House of Commons Hansard #122 of the 35th Parliament, 2nd Session. (The original version is on Parliament's site.) The word of the day was accused.

Topics

Prisons And Reformatories Act
Government Orders

1:20 p.m.

The Acting Speaker (Mr. Milliken)

Order please. Hon. members know that sometimes tempers flare in debate but I think if the hon. member would continue to engage in verbal sparring rather than the other sort we would all be better off. I think that is true throughout the House.

I invite the hon. member if he wishes to resume his remarks to do so. If he feels it is not a good time for that obviously he can allow another member to speak. If he has a problem that he wishes to raise he can do it through the Chair. I invite him to address his remarks through the Chair, indeed all hon. members to address their remarks through the Chair rather than directly.

Prisons And Reformatories Act
Government Orders

1:20 p.m.

Reform

Darrel Stinson Okanagan—Shuswap, BC

Mr. Speaker, you are right, I should address the Chair. I do not mind being called a lot of things but there are a few things I will not stand for.

Prisons And Reformatories Act
Government Orders

1:20 p.m.

Liberal

Dennis Mills Broadview—Greenwood, ON

But you can call anybody what you want.

Prisons And Reformatories Act
Government Orders

1:20 p.m.

Reform

Darrel Stinson Okanagan—Shuswap, BC

I have never said that to any man yet. Never.

Prisons And Reformatories Act
Government Orders

1:20 p.m.

Liberal

Nick Discepola Vaudreuil, QC

You should read the blues tomorrow.

Prisons And Reformatories Act
Government Orders

1:20 p.m.

Reform

Darrel Stinson Okanagan—Shuswap, BC

Yes, I am afraid I have read your blues before. I have heard all this before from you people.

Prisons And Reformatories Act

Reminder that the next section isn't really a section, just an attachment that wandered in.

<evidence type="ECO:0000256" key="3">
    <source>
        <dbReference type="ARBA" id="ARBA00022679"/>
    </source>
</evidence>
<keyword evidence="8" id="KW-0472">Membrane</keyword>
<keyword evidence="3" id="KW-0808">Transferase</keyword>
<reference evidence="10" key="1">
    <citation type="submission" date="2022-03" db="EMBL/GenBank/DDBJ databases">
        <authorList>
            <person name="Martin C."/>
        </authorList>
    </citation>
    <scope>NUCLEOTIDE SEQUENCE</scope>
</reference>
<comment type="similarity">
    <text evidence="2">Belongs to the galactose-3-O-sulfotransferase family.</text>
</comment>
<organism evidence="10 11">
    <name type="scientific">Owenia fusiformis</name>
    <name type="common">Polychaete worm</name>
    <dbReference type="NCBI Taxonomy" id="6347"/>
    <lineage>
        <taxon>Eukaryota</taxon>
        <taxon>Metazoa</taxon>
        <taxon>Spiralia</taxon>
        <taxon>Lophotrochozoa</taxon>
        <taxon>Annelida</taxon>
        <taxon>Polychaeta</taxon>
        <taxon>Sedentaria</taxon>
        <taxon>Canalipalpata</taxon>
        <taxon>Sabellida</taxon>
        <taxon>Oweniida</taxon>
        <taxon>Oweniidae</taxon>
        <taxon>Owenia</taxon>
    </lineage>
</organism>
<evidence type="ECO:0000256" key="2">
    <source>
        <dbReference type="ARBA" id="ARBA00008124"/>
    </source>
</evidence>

Government Orders

1:20 p.m.

The Acting Speaker (Mr. Milliken)

Order. I invite the hon. member-and I thought he had agreed to take my advice-to address his remarks through the Chair. The intemperate language that we are hearing in the House is perhaps unnecessary and it is not helped when members address each other instead of addressing the Chair.

I respectfully again urge the member in his remarks to address them through the Chair and not to other members in the House. I am sure if that happens other members will try to do the same. I appreciate that co-operation.

Prisons And Reformatories Act
Government Orders

1:20 p.m.

Reform

Darrel Stinson Okanagan—Shuswap, BC

Mr. Speaker, you are right.

Bill C-53 does absolutely nothing to address the safety and well-being of citizens of this country. I have said that before and I will say it again because I do not think people fully understand what goes on here. We hear from the government time and time again that violent crime is down in this country.

Yes, in some aspects it is but they forget to tell the people that one of the reasons is because it is called plea bargaining. We have a plea bargaining system set up that when a person is charged with a number of offences, through our good graces we are a forgiving people, I guess, and we will wipe that all underneath the table if they will plead guilty to one portion of their crime. When the government says that violent crime is down in some areas, sure it is. We have allowed them to get away with it. We have allowed them not to be sentenced on that issue.

Let us look at truth in sentencing and what it really is. It is a joke. It is a joke on the taxpaying people of this country but the members on the other side do not seem to think so. They use this as a basis for their argument. They do not tell the people the proper stats of what the crime is, what the plea bargaining system does or what was plea bargained away. No, not this sharing, caring government. It would never think of doing that.

I am proud to stand here today and oppose this bill and I look forward to any of the questions.

Prisons And Reformatories Act
Government Orders

1:20 p.m.

Liberal

Dennis Mills Broadview—Greenwood, ON

Through you, Mr. Speaker, to the member I want to begin by reading a short sentence from the bill because I think it is important that Canadians understand exactly what this bill does. If they listened to the member for the last few minutes his speech in no way, shape or form reflected anything that was in this bill. He was talking about something that had nothing to do with this bill. This enactment amends the Prisons and Reformatories Act by adding a statement of purpose and principles for temporary absence programs similar to the statement in the Corrections and Conditional Release Act. The enactment also authorizes the provinces to create additional types of temporary absences consistent with purposes and principles.